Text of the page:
Secondly, if they go the advertising and promotion way yet it is the politicians who determine budgets, the politician will want to see how that campaign impacted his/her constituents- the stakeholders. Advertising and promotion results may fail to show impact to communities. The results is that the politicians will withhold funding to Place Branding because they want to see tangible results not as in their words ‘good pictures and videos’ or what one called vanity metrics.

On the second cause of failure; political and institutional instability, it sometimes seems like place branding initiatives are set up to fail. If we take a broad understanding of place branding, and take a look at the many public agencies created by governments to handle individual facets of the whole, each in its own silo, and with its own politics of survival to keep jobs that politicians want to flaunt as achievements, we begin to see failure. Combine that with the policies of changing governments, ministers, mayors and governors who may not see place branding in the same way the previous government saw it. In cycles of 5 years the strategy can change into a political campaign tool, get back on track as a wholesome place brand initiative or simply be kicked to the back burner as not being important to the current government.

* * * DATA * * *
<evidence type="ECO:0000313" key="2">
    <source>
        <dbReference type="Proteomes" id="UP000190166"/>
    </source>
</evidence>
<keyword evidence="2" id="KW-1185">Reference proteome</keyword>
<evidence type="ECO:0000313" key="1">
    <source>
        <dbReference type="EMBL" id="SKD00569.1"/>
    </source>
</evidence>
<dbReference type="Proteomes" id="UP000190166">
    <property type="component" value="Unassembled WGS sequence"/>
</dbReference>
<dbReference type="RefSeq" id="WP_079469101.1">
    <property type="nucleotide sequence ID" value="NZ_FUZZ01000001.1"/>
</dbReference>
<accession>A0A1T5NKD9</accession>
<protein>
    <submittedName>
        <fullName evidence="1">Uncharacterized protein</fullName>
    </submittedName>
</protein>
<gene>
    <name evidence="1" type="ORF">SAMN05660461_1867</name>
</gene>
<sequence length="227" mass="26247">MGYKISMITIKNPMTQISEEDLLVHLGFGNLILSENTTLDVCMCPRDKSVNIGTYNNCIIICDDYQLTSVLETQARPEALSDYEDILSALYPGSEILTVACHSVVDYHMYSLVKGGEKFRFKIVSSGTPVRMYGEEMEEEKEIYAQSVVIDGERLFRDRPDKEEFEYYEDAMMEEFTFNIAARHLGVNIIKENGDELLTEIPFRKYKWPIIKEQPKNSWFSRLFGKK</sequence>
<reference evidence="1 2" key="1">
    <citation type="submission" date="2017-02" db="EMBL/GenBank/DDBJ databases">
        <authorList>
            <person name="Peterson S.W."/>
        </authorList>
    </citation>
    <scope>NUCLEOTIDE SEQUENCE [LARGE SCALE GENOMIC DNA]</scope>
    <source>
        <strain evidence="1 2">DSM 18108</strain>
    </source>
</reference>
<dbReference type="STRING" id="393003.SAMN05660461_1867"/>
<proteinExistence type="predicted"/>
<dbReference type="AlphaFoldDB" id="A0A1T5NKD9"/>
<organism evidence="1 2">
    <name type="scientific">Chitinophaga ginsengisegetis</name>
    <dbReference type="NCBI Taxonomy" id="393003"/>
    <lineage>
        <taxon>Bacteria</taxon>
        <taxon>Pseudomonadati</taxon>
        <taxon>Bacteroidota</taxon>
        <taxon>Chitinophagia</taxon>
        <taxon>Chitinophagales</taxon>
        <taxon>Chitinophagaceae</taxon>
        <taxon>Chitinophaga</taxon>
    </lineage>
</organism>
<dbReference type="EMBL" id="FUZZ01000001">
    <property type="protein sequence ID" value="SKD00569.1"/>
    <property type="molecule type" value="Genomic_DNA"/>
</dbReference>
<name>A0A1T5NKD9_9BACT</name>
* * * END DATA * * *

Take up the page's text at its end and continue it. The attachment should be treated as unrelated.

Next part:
At Place Brand Africa, we believe that of the five reasons for failure, political and institutional instability, lack of leadership, insufficient stakeholder engagement and collaboration are the greatest contributors to failure of place branding in Africa.

We can learn the fundamentals of place branding, create great strategies, surmount the challenges of stakeholder engagement and work with the assumption that issues of insufficient funding for place branding initiatives are universal. Yet with one swoop of the pen the politics of the day can render all these as useless things a chasing after the wind.